Saturday, April 11, 2009

Bear-y Welcome Back: Paddington Here and Now by Michael Bond

When Paddington Bear finds his shopping cart missing from the place he parked it outside the Cut-Rate Grocer's, he hustles off to report the theft of his vehicle posthaste. The young politically correct officer tries to write up the crime report dictated by the foreigner, a claimant who describes himself as a bear from "darkest Peru."

"I think it's high time I saw your driving license," said the policeman.

"I haven't got one of those either," exclaimed Paddington excitedly.


"What's that?" asked Paddington.

The policeman ran his fingers around the inside of his collar. The room had suddenly become very hot. "You'll be telling me next," he said," that you haven't even passed your driving test."

"You're quite right," said Paddington excitedly. "I took it once by mistake, but I didn't pass because I drove into the examiner's car."

The policeman gave him a long hard look. He seemed to have grown older in the short time Paddington had been there. "You do realize," he said, "that I could throw the book at you?"

"I hope you don't," said Paddington earnestly. "I'm not very good at catching things. It isn't easy with paws."

Even though it's been over fifty years since Paddington made his appearance in A Bear Named Paddington, the first in this series, Paddington is the same lively, perpetually perplexed bear who first came to live with the Browns at 32 Windsor Gardens, Notting Hill, and padded down Portobello Road to share fresh buns and cocoa with Mr. Gruber. Octagenarians Michael Bond and cover artist Peggy Fortnum prove that they haven't lost a step in this first novel in the Paddington series since 1979, Paddington Here and Now. Although the milieu is thoroughly modernized for new readers, those who grew up with Paddington will recognize the sort of problems that an immigrant bear is bound to encounter in workaday London. The old cast of characters is intact--Mr. and Mrs. Brown, Mrs. Bird, their imperious housekeeper, Mr. Curry, their obnoxious next-door neighbor, and Mr. Gruber the Austrian antique dealer down Portobello Road with whom Paddington shares his elevenses daily. Delightful Britishisms abound--"...and Bob's your uncle," and "have your guts for garters," and Paddington still wears his Wellingtons and duffle coat topped with a bush hat under which he faithfully stows an emergency marmalade sandwich.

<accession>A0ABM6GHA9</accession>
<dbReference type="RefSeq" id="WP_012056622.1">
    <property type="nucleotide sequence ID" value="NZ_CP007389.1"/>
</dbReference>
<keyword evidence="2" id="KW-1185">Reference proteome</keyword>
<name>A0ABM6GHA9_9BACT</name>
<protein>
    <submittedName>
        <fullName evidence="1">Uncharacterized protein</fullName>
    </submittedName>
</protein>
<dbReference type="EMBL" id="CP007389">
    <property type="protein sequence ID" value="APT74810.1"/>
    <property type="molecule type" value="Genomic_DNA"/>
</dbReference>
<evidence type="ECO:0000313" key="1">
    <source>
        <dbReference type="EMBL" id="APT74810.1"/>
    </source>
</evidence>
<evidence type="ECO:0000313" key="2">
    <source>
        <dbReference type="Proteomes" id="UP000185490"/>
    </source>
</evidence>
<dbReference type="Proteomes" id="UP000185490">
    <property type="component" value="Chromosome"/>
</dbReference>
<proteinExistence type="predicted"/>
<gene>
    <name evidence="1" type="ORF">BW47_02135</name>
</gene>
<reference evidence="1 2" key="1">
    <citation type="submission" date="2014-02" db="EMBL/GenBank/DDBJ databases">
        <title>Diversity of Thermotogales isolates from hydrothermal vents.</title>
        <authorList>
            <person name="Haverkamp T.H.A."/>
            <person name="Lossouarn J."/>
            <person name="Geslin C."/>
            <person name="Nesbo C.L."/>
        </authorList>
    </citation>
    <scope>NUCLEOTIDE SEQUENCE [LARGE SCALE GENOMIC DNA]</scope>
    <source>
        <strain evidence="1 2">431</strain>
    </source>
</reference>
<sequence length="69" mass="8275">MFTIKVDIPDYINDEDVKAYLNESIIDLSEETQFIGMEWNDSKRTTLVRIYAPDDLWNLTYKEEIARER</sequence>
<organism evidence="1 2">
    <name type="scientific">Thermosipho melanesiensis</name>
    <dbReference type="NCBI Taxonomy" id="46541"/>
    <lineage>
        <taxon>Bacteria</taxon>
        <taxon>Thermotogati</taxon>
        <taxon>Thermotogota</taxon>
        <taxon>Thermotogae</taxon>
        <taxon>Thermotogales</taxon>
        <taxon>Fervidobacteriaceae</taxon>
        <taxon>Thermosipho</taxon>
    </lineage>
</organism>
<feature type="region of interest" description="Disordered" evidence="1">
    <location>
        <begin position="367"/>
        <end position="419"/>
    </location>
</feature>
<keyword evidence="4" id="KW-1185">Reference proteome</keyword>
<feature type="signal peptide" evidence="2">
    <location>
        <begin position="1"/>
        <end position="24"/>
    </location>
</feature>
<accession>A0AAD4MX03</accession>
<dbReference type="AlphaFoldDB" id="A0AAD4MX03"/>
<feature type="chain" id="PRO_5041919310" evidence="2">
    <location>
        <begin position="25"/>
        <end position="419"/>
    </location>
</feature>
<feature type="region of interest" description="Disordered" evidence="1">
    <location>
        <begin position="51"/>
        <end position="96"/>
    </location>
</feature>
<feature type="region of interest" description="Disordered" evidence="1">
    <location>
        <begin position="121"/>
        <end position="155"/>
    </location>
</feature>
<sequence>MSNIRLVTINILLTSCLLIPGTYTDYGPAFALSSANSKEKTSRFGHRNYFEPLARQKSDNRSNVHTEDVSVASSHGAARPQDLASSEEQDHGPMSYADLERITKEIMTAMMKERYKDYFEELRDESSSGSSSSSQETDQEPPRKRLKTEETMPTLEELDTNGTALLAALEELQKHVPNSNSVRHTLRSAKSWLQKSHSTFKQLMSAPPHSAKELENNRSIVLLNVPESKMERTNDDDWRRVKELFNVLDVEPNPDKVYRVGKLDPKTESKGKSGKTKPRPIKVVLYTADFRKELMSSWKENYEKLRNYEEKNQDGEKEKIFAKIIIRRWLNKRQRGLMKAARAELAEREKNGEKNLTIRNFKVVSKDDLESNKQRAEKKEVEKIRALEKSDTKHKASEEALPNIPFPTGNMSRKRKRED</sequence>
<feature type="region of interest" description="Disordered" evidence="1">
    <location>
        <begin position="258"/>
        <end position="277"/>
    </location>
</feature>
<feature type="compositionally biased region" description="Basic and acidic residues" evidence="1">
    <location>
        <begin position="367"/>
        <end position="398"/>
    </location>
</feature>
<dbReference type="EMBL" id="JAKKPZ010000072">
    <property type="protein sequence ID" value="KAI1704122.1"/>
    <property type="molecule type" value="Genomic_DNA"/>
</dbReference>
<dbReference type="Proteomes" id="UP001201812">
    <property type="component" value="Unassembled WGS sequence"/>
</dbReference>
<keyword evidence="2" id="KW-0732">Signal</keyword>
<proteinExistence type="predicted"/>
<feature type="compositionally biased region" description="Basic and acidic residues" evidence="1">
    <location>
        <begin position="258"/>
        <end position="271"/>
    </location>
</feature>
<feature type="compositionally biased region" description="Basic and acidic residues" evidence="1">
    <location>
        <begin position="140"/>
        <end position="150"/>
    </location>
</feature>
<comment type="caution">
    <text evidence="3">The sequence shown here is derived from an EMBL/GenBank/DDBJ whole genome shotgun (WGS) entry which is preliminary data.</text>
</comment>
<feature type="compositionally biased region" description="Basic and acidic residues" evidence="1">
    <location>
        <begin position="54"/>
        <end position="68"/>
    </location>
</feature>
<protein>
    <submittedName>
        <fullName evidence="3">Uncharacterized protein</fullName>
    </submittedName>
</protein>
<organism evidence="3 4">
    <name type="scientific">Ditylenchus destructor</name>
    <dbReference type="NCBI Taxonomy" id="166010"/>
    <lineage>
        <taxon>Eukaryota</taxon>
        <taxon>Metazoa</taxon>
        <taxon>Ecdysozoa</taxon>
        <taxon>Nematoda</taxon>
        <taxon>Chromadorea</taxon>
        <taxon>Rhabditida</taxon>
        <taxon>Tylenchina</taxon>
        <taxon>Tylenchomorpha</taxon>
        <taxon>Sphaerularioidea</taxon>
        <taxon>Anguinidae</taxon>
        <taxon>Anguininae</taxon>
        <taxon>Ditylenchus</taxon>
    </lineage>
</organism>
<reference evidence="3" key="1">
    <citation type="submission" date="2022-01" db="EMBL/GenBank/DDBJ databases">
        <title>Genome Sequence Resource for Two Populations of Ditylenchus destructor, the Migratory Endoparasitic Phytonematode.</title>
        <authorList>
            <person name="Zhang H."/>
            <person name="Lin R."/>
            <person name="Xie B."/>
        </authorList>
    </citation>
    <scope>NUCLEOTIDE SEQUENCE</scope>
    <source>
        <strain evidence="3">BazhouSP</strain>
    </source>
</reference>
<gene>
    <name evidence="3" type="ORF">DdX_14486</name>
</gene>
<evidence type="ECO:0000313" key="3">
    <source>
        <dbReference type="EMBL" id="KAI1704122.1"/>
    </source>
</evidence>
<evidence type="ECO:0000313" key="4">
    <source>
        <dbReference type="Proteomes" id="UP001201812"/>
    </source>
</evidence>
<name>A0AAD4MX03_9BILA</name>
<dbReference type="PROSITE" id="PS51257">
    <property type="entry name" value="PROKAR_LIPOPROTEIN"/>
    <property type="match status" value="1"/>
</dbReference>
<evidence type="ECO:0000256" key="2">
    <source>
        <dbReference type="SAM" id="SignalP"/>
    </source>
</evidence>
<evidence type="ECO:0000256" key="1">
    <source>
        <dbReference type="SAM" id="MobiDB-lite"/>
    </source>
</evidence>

Known to today's children as a plush bear with his own line of merchandise and some picture-book versions of his book-length adventures, Paddington's return has been greeted by adults who remember him fondly and by new readers just discovering the beloved bear's opus. Amid the stretch limos, views of the British Telecom tower, and rides on the London Eye which appear in the updated setting, like that other British bear, Pooh, Paddington hasn't changed a whisker in all these years, and that's a very good thing for us all.

Get reacquainted with Paddington and his creators at his own web site here.



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